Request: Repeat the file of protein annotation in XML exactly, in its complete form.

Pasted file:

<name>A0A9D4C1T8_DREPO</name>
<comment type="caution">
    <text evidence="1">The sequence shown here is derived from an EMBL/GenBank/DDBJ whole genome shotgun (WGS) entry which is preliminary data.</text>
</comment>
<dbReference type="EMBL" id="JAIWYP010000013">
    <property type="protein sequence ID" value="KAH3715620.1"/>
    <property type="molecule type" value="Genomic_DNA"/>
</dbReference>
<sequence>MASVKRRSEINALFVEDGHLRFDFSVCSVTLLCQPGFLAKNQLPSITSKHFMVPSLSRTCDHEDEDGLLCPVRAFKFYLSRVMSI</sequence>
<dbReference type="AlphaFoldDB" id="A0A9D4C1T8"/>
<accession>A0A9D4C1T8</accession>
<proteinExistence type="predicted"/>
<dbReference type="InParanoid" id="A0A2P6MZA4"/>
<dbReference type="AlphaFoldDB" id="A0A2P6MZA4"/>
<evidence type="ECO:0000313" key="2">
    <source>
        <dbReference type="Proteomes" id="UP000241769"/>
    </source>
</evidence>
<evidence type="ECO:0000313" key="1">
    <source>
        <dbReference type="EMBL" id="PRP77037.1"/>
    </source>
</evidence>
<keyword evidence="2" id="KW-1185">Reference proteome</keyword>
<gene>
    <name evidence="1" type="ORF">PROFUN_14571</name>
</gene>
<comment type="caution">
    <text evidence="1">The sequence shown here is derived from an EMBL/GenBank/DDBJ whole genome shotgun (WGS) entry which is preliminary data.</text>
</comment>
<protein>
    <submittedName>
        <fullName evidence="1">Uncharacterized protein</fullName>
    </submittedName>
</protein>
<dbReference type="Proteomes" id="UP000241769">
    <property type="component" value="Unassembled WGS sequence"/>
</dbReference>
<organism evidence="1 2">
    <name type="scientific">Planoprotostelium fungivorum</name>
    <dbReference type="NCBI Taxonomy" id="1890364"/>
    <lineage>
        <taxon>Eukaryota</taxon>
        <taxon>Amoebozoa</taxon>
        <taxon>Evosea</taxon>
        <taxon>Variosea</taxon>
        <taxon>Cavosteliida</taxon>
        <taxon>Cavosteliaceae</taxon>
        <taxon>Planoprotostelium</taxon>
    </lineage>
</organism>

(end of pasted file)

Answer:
<name>A0A9D4C1T8_DREPO</name>
<comment type="caution">
    <text evidence="1">The sequence shown here is derived from an EMBL/GenBank/DDBJ whole genome shotgun (WGS) entry which is preliminary data.</text>
</comment>
<dbReference type="EMBL" id="JAIWYP010000013">
    <property type="protein sequence ID" value="KAH3715620.1"/>
    <property type="molecule type" value="Genomic_DNA"/>
</dbReference>
<sequence>MASVKRRSEINALFVEDGHLRFDFSVCSVTLLCQPGFLAKNQLPSITSKHFMVPSLSRTCDHEDEDGLLCPVRAFKFYLSRVMSI</sequence>
<dbReference type="AlphaFoldDB" id="A0A9D4C1T8"/>
<accession>A0A9D4C1T8</accession>
<proteinExistence type="predicted"/>
<dbReference type="InParanoid" id="A0A2P6MZA4"/>
<dbReference type="AlphaFoldDB" id="A0A2P6MZA4"/>
<evidence type="ECO:0000313" key="2">
    <source>
        <dbReference type="Proteomes" id="UP000241769"/>
    </source>
</evidence>
<evidence type="ECO:0000313" key="1">
    <source>
        <dbReference type="EMBL" id="PRP77037.1"/>
    </source>
</evidence>
<keyword evidence="2" id="KW-1185">Reference proteome</keyword>
<gene>
    <name evidence="1" type="ORF">PROFUN_14571</name>
</gene>
<comment type="caution">
    <text evidence="1">The sequence shown here is derived from an EMBL/GenBank/DDBJ whole genome shotgun (WGS) entry which is preliminary data.</text>
</comment>
<protein>
    <submittedName>
        <fullName evidence="1">Uncharacterized protein</fullName>
    </submittedName>
</protein>
<dbReference type="Proteomes" id="UP000241769">
    <property type="component" value="Unassembled WGS sequence"/>
</dbReference>
<organism evidence="1 2">
    <name type="scientific">Planoprotostelium fungivorum</name>
    <dbReference type="NCBI Taxonomy" id="1890364"/>
    <lineage>
        <taxon>Eukaryota</taxon>
        <taxon>Amoebozoa</taxon>
        <taxon>Evosea</taxon>
        <taxon>Variosea</taxon>
        <taxon>Cavosteliida</taxon>
        <taxon>Cavosteliaceae</taxon>
        <taxon>Planoprotostelium</taxon>
    </lineage>
</organism>